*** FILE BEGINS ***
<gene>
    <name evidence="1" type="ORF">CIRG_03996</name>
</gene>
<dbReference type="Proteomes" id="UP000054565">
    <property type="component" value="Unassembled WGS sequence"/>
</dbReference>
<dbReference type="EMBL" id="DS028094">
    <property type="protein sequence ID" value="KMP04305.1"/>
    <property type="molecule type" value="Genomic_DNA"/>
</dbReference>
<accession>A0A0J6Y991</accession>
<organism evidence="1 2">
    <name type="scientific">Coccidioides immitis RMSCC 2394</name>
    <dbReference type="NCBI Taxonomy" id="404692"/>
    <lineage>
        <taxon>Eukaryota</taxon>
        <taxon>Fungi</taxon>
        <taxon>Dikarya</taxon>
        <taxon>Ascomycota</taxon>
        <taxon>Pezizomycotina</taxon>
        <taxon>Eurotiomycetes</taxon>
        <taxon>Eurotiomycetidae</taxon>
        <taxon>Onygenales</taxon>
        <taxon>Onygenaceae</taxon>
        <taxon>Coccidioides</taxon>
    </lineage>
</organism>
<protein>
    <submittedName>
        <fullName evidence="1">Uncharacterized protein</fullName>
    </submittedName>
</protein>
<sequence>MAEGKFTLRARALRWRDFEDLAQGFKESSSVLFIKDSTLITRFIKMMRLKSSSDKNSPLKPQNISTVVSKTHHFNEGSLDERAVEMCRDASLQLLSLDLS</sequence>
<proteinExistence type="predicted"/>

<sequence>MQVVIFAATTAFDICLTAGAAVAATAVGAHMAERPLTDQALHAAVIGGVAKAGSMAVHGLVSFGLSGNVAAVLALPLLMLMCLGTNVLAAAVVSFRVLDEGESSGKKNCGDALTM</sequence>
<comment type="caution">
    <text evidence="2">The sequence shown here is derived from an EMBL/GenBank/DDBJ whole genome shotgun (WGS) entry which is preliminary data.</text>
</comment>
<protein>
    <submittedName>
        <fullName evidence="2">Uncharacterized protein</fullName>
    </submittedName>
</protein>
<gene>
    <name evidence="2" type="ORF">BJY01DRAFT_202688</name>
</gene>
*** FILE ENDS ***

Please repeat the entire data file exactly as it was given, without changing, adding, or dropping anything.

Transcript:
<gene>
    <name evidence="1" type="ORF">CIRG_03996</name>
</gene>
<dbReference type="Proteomes" id="UP000054565">
    <property type="component" value="Unassembled WGS sequence"/>
</dbReference>
<dbReference type="EMBL" id="DS028094">
    <property type="protein sequence ID" value="KMP04305.1"/>
    <property type="molecule type" value="Genomic_DNA"/>
</dbReference>
<accession>A0A0J6Y991</accession>
<organism evidence="1 2">
    <name type="scientific">Coccidioides immitis RMSCC 2394</name>
    <dbReference type="NCBI Taxonomy" id="404692"/>
    <lineage>
        <taxon>Eukaryota</taxon>
        <taxon>Fungi</taxon>
        <taxon>Dikarya</taxon>
        <taxon>Ascomycota</taxon>
        <taxon>Pezizomycotina</taxon>
        <taxon>Eurotiomycetes</taxon>
        <taxon>Eurotiomycetidae</taxon>
        <taxon>Onygenales</taxon>
        <taxon>Onygenaceae</taxon>
        <taxon>Coccidioides</taxon>
    </lineage>
</organism>
<protein>
    <submittedName>
        <fullName evidence="1">Uncharacterized protein</fullName>
    </submittedName>
</protein>
<sequence>MAEGKFTLRARALRWRDFEDLAQGFKESSSVLFIKDSTLITRFIKMMRLKSSSDKNSPLKPQNISTVVSKTHHFNEGSLDERAVEMCRDASLQLLSLDLS</sequence>
<proteinExistence type="predicted"/>

<sequence>MQVVIFAATTAFDICLTAGAAVAATAVGAHMAERPLTDQALHAAVIGGVAKAGSMAVHGLVSFGLSGNVAAVLALPLLMLMCLGTNVLAAAVVSFRVLDEGESSGKKNCGDALTM</sequence>
<comment type="caution">
    <text evidence="2">The sequence shown here is derived from an EMBL/GenBank/DDBJ whole genome shotgun (WGS) entry which is preliminary data.</text>
</comment>
<protein>
    <submittedName>
        <fullName evidence="2">Uncharacterized protein</fullName>
    </submittedName>
</protein>
<gene>
    <name evidence="2" type="ORF">BJY01DRAFT_202688</name>
</gene>